Foes of smoke-flavoring ban unmoved by high rate of lung-cancer deaths
Lawmakers with most lung cancer deaths in their districts voted against ban
The House voted on Feb. 28 to ban the sale of flavored vaping products and to ban menthol-flavored cigarettes, the only legal flavoring still on the market for traditional cigarettes. Public health advocates believe a ban on all flavorings will combat the epidemic in electronic-cigarette vaping by teenagers, the health consequences of which are as yet unknown, and further reduce cancer deaths from cigarettes. Menthol-flavored cigarettes remain popular with smokers, particularly African Americans.
A 2009 law that gave the Food and Drug Administration the power to regulate cigarettes banned the sale of flavored cigarettes, except for menthol ones, a lucrative product for Altria, the cigarette-maker whose support for the law was crucial to getting it enacted. The law allowed the FDA to decide what to do about menthol.
Lung cancer remains the leading cause of cancer deaths in the United States, causing 148,869 deaths from 2012 to 2016, according to the Centers for Disease Control and Prevention. But of the representatives of the 10 House districts with the most lung cancer deaths, not one voted for the bill.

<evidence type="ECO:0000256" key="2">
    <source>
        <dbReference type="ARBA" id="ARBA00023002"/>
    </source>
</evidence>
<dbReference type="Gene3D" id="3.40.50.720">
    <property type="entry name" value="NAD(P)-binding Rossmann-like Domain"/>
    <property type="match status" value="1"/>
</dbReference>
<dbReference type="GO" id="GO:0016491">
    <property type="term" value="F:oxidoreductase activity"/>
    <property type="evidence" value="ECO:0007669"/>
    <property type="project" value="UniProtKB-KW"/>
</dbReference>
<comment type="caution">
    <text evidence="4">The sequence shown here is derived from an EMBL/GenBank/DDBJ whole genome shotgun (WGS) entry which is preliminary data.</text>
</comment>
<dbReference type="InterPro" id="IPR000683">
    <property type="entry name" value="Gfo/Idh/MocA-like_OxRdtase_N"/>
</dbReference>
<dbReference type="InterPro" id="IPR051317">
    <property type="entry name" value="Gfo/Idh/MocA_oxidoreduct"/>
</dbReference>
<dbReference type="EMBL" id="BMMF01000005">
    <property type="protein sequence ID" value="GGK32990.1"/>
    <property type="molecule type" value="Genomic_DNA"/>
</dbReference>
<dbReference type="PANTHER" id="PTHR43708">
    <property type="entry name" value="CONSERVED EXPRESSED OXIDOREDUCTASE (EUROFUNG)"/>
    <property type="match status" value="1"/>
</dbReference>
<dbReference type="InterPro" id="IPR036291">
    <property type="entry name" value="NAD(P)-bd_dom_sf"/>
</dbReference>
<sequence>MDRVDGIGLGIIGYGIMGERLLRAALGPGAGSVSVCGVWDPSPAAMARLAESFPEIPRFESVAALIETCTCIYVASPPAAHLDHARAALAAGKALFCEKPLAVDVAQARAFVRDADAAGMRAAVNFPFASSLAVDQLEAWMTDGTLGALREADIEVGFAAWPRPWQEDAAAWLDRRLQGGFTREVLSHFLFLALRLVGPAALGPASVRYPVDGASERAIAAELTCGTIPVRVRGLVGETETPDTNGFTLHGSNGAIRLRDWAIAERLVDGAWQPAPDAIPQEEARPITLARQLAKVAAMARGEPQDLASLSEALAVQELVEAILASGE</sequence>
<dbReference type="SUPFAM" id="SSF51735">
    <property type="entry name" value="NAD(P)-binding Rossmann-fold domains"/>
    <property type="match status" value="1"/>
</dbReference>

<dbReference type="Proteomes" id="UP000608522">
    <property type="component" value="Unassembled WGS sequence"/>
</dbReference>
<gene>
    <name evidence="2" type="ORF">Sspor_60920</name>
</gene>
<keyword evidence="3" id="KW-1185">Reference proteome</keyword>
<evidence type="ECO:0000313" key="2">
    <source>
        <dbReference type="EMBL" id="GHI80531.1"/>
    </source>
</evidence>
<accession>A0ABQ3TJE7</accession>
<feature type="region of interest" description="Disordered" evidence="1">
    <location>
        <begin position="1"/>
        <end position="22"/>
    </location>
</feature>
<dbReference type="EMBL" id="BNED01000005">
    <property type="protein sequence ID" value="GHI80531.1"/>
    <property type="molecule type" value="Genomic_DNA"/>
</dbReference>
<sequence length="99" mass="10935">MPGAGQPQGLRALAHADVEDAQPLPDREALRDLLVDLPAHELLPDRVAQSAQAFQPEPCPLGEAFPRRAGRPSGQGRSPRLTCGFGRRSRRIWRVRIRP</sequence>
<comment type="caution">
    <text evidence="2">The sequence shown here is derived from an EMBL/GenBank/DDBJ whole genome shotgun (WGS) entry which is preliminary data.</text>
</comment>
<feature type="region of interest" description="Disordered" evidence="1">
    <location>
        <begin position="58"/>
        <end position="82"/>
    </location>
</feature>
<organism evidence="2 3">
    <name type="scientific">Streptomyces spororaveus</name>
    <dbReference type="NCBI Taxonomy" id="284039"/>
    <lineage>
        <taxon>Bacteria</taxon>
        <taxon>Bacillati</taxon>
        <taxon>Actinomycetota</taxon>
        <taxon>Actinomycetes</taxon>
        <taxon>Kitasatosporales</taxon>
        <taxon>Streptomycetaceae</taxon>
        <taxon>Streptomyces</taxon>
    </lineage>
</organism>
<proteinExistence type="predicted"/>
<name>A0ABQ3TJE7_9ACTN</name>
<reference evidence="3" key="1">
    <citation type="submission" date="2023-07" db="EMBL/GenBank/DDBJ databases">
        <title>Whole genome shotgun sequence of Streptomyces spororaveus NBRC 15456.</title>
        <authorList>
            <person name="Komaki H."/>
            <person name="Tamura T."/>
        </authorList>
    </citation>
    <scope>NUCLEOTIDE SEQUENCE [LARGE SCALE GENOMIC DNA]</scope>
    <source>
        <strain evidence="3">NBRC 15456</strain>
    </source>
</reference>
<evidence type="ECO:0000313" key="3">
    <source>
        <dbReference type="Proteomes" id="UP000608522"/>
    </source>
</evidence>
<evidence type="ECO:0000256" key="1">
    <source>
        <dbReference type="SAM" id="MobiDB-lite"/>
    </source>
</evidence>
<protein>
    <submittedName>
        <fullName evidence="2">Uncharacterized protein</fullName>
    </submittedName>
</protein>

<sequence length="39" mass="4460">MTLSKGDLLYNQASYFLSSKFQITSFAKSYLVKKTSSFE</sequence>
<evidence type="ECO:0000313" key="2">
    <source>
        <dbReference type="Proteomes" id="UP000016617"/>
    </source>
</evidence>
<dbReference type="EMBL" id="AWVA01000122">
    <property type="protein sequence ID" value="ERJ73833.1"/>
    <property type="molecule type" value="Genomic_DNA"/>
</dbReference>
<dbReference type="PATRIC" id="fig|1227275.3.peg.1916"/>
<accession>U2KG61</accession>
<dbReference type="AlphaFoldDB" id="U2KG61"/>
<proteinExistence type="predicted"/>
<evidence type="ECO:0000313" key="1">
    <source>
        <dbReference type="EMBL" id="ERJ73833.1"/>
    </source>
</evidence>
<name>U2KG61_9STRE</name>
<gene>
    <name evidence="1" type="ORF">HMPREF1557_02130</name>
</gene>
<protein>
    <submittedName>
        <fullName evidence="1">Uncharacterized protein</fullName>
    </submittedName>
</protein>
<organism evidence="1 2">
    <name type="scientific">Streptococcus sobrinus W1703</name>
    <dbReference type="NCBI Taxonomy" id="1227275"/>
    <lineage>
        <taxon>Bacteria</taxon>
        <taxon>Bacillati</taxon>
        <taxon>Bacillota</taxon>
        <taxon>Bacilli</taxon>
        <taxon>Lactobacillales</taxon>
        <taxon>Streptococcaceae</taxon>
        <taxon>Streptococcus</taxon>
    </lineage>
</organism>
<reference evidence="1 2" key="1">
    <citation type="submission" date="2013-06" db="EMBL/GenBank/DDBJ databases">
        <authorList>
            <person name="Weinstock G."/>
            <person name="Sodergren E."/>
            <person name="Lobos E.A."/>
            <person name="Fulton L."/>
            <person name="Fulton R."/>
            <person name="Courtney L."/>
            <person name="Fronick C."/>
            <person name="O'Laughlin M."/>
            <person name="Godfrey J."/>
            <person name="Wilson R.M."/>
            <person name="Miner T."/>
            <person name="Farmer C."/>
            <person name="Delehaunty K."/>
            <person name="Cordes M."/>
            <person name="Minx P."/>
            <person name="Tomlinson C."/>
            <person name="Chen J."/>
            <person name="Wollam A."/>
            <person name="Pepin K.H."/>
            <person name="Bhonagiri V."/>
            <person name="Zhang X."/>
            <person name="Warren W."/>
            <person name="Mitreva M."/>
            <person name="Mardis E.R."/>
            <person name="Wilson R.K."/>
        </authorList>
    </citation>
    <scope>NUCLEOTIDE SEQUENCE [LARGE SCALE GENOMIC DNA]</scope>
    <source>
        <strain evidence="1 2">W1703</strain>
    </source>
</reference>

Two, Republicans Daniel Webster of Florida and Markwayne Mullin of Oklahoma, did not vote, while the other eight opposed the measure.
The one with the most lung cancer deaths in his district to oppose the bill was Republican Harold Rogers, a longtime cigar smoker whose southeastern Kentucky district in Appalachia is home to a declining coal industry and entrenched poverty. His district also has more lung cancer deaths than any other in the United States.
Rogers declined to comment and did not speak during the floor debate on the bill. GOP colleagues who also opposed the bill said they had already dealt with the problem of youth vaping by passing a law last year raising the legal vaping age to 21. They said they objected to denying adults the ability to choose menthol products, and that the bill would hurt tobacco farmers.
The bill passed by a vote of 213-195, mostly on party lines. But it has no chance of passage in the GOP-controlled Senate.